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June 26, 2015 | 0 Comments
by Evan Gray
ESOL Teacher Rebecca Stahl hugs student Leonard Stratoberdha at the Harriet Tubman House
“When I started class at USES, I didn’t know how to read or write,” said Rose Egbe. “Now I can read books to my kids and help them with their homework.”
United South End Settlements (USES) recently celebrated students from the Workforce Readiness program as classes wrap up for the summer. Students, friends and family, and instructors representing Adult Basic Education (ABE), English for Speakers of Other Languages (ESOL), Transition to College, and Microsoft Digital Literacy Certification (MDLC) came together to share accomplishments and celebrate graduates.
The MDLC graduation ceremony on Friday, June 19 was a showcase of impressive student dedication. MDLC is a 480-hour program designed to prepare out-of-work, low income, and underemployed adults for jobs that require advanced computer skills.
Perhaps nobody illustrates the work ethic of an MDLC student quite like Maria Storm. An ironworker, mother, and night student at the Wentworth Institute of Technology, Maria spoke about her goal of using her certificate and new skills to help her become one of the few women in construction management.
ABE, Transition to College, and ESOL students held their celebration on Wednesday, June 24. ESOL students’ stories revealed an array of motivations for enrolling. They spoke about wanting to set a good example for their children, prepare to pass the High School Equivalency Test (HiSet), get into college, and find a better job.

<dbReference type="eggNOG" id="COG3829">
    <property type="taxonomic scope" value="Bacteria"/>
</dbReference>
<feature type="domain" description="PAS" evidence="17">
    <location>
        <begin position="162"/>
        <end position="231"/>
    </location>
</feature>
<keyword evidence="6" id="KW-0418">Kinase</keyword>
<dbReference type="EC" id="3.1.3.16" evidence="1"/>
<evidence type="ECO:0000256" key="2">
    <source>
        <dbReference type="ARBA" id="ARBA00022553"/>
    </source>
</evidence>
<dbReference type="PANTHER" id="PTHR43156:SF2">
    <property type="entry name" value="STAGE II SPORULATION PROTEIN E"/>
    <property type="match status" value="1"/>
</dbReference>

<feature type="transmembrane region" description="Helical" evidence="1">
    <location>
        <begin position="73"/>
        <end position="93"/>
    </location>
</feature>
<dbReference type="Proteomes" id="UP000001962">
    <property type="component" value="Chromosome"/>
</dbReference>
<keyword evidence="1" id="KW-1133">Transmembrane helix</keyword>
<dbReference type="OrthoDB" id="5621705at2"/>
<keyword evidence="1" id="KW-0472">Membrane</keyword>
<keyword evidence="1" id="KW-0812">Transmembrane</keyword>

When Leonard Stratoberdha began the ESOL program last October, he worried that it was too late in life to go back to school. The last time he was a student was over 13 years ago back when he was living in his home country of Albania.
“When I started a student asked me, ‘Are you a professor?’ I thought am I too late to learn English?” said Leonard. “No. Now I am speaking English. And best of all, it’s free.”
Although results from the HiSET were not in yet, ABE students celebrated those moving up a class level and those moving on to their next challenge. For Rhina Garcia, this means spending the summer studying to become a Certified Nursing Assistant before returning to USES in the fall.
“Working with my students is a labor of love. They are wonderful,” said ABE Teacher Barbara Alpert. “They are committed to reaching their dreams, getting out of poverty, and are always grateful for what USES is doing for them.”
Jessica Medeiros, College and Career Readiness Coach, is proud of her students now off to post-secondary schools like Bunker Hill Community College, Roxbury Community College, and Urban College of Boston.
“What’s great about working as the College and Career Readiness Coach is that I get to work with students from each of our programs,” said Jessica. “I’m able to see what they all have in common. Everyone is proactive, confident, and looking to give themselves a better life.”